Room remains in an sessions next month are already sold out after this week’s tsunami warning.
“We’ve had this experience before, if you get something going on right before the date it fills up,” says Eileen Grant, manager, Emergency Programs
Oak Bay. With that expectation, they added a second session that filled in fewer than 24 hours.
The February 21 Disaster Preparedness & Recovery sessions are now full. Registration still available for April 17th session, 7-9pm at Windsor Pavilion. Call 250-592-9121 or firstname.lastname@example.org to register. #OakBay https://t.co/ASAZG2E5Aa
— OakBayFire (@OakBayFireDept) January 26, 2018
The Feb. 21 afternoon session is full with room remaining in an evening session at the Monterey centre. The next session is slated for April 17 from 7 to 9 p.m. Call 250-592-9121 or email@example.com to register (recommended).
The free, 90-minute sessions explore how to be prepared for an emergency, how to develop a personal preparedness plan, put together an evacuation grab-and-go kit and more.
“However, because of the circumstances we’ll certainly spend more time on evacuation and notifications and what exactly our plan is. We do have a plan and we will talk about what that plan looks like. I’m sure there will be questions,” Grant said.
On Tuesday, (Jan. 23 ) the National Tsunami Warning Centre issued a tsunami warning at 1:35 a.m. for coastal B.C. after an earthquake 279 kilometres off the coast of Kodiak, Alaska. The tsunami warning was cancelled just after 4 a.m. Grant was onsite at the reception centre at Oak Bay Recreation Centre, to provide information and comfort for those who self evacuated, such as the pair who arrived just before the warning ended.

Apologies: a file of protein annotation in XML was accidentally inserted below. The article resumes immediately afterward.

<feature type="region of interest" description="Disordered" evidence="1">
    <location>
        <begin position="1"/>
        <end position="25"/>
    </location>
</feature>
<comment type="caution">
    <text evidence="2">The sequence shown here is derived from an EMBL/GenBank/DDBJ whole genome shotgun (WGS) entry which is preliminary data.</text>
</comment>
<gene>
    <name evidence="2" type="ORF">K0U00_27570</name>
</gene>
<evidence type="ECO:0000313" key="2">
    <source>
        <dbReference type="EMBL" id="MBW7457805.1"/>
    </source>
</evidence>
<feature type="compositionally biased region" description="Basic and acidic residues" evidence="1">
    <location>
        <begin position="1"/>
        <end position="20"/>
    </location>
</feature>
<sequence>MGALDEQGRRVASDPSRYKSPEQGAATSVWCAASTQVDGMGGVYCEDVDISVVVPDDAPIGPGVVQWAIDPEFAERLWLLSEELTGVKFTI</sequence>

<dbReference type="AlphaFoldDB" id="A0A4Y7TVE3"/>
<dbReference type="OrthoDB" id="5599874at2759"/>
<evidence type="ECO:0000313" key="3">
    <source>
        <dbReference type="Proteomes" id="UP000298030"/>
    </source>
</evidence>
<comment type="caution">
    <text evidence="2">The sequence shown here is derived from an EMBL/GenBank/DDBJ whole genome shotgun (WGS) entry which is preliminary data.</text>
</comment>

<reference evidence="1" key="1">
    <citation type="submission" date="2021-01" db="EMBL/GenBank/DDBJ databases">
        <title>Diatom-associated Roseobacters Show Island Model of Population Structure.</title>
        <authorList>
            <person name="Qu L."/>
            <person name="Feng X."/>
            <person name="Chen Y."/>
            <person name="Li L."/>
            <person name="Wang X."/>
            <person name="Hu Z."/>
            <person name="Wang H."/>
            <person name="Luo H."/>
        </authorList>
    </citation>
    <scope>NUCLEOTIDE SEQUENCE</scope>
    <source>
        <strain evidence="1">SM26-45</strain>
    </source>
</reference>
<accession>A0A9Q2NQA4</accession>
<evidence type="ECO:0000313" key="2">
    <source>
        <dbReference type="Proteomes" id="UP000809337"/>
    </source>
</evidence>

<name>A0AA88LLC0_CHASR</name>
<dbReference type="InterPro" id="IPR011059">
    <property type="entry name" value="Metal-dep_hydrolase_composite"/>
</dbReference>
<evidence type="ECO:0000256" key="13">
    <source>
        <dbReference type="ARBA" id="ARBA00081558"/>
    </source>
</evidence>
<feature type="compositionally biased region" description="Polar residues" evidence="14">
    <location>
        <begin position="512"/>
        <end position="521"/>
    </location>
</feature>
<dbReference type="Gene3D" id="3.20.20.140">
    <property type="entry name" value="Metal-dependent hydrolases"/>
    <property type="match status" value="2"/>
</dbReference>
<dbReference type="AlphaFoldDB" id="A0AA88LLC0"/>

“These people were involved in a strata and they came down for information on what do they do with the rest of the people in the strata,” Grant said.
The morning provided an opportunity to practice protocol and the sessions help garner feedback.
“People are very interested in mass notification system and what we have said is we are looking at them, we have been looking at them for a bit, there’s just a lot of questions around what is the best one,” Grant said.
The Vic-Alert system specific to the City of Victoria, went from 6,500 people registered to 23,000 and counting by the next day.
“The neat thing is everybody wants to be part of the solution. Give us your ideas, we’ll certainly listen, but we may not be able to use them all,” Grant said.
Emergency officials plan to meet with regional partners in the coming weeks to discuss a regional alert strategy.
The next session is slated for April 17 from 7 to 9 p.m. Call 250-592-9121 or firstname.lastname@example.org to register.
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